Eastern Red Cedar

Eastern Red Cedar

Photo Credit: Katja Schulz CC by 2.0

Family: Cupressaceae
Latin Name: Juniperus virginiana
Common Name(s): Eastern Red Cedar, Red Cedar, Red Juniper, Eastern Juniper

Deciduous or Evergreen: Evergreen
Native Range: Central and Eastern United States
USDA Hardiness Zone: 2-9
Mature Height: 30-65’
Mature Spread: 8-25’
Bloom Time: Non-flowering
Native to Minnesota: Yes
Shade Tolerant: No



Photo Credit: Keith Kanoti CC by 3.0 us


Eastern red cedar is a highly aromatic, very popular species of juniper. Leaves are opposite, green or bluish-green, needle-like scales. Trees are either male or female, with female cones appearing dark blue, waxy, and berry-like, while male cones are papery and yellowish-brown. The bark is reddish-brown, is very flaky and fibrous, and can be shred in long strips.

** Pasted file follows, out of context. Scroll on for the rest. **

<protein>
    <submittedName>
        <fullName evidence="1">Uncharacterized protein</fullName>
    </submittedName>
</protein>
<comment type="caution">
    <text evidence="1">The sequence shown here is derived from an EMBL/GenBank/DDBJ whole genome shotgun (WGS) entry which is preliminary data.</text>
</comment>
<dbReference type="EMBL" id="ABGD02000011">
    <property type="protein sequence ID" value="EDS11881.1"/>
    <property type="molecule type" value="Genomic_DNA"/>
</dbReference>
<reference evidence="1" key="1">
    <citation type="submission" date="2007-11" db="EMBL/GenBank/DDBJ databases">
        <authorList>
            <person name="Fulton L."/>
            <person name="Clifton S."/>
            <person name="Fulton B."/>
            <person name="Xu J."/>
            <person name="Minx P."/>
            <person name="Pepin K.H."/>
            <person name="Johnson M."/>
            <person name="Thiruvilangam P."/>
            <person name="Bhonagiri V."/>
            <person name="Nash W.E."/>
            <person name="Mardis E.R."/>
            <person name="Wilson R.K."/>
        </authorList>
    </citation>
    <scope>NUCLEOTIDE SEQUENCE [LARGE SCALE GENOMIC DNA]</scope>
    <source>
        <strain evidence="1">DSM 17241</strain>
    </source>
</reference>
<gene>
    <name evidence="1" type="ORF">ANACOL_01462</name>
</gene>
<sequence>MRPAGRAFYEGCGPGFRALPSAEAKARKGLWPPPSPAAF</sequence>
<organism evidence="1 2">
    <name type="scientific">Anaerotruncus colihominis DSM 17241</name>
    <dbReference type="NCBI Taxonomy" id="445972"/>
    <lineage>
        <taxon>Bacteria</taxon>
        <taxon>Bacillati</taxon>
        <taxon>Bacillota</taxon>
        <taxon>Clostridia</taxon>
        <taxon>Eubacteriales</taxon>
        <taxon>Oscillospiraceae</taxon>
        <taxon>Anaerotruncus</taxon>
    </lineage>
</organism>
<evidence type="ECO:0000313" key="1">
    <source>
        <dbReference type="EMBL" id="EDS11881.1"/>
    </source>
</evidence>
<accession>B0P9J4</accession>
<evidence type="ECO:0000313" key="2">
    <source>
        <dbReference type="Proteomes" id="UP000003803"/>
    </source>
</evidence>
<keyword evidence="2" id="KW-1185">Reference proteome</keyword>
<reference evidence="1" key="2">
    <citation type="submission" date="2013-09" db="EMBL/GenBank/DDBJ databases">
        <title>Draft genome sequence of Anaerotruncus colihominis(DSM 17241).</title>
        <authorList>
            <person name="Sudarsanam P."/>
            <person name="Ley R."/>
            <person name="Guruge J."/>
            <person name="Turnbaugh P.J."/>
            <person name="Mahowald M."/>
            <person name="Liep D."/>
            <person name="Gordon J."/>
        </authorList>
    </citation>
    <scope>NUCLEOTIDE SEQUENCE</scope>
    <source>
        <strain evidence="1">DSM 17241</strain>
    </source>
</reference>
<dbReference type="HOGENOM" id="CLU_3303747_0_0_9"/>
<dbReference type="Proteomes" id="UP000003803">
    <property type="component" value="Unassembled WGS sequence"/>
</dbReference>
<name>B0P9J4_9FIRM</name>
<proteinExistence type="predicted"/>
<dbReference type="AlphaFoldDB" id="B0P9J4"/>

Eastern red cedar is prized for its wood, which is highly durable and aromatic. It has been used for flutes, floor mats, chests, and posts. It also has many medicinal uses, including as a cure for asthma or nausea. For numerous Native American tribes, various parts of the eastern red cedar are used as incense. The cones have also been used to flavor gin, but the common juniper (J. communis) is more commonly used.

This cedar is right next to a northern white cedar (Thuja occidentalis), with which it is commonly confused. The scales of the eastern red cedar are bluer, sharper, and not as fan-like. 


Eastern Red Cedar is an alternate host of Cedar-Apple rust (Gymnosporangium juniperi-virginianae), an important pathogen of both junipers and apple trees. Junipers can develop reddish-brown galls, which can be cone-like or gelatinous and gooey depending on the season. Junipers are also generally susceptible to leaf blights.

Other Resources:


Missouri Botanical Garden

Eloise Butler Wildflower Garden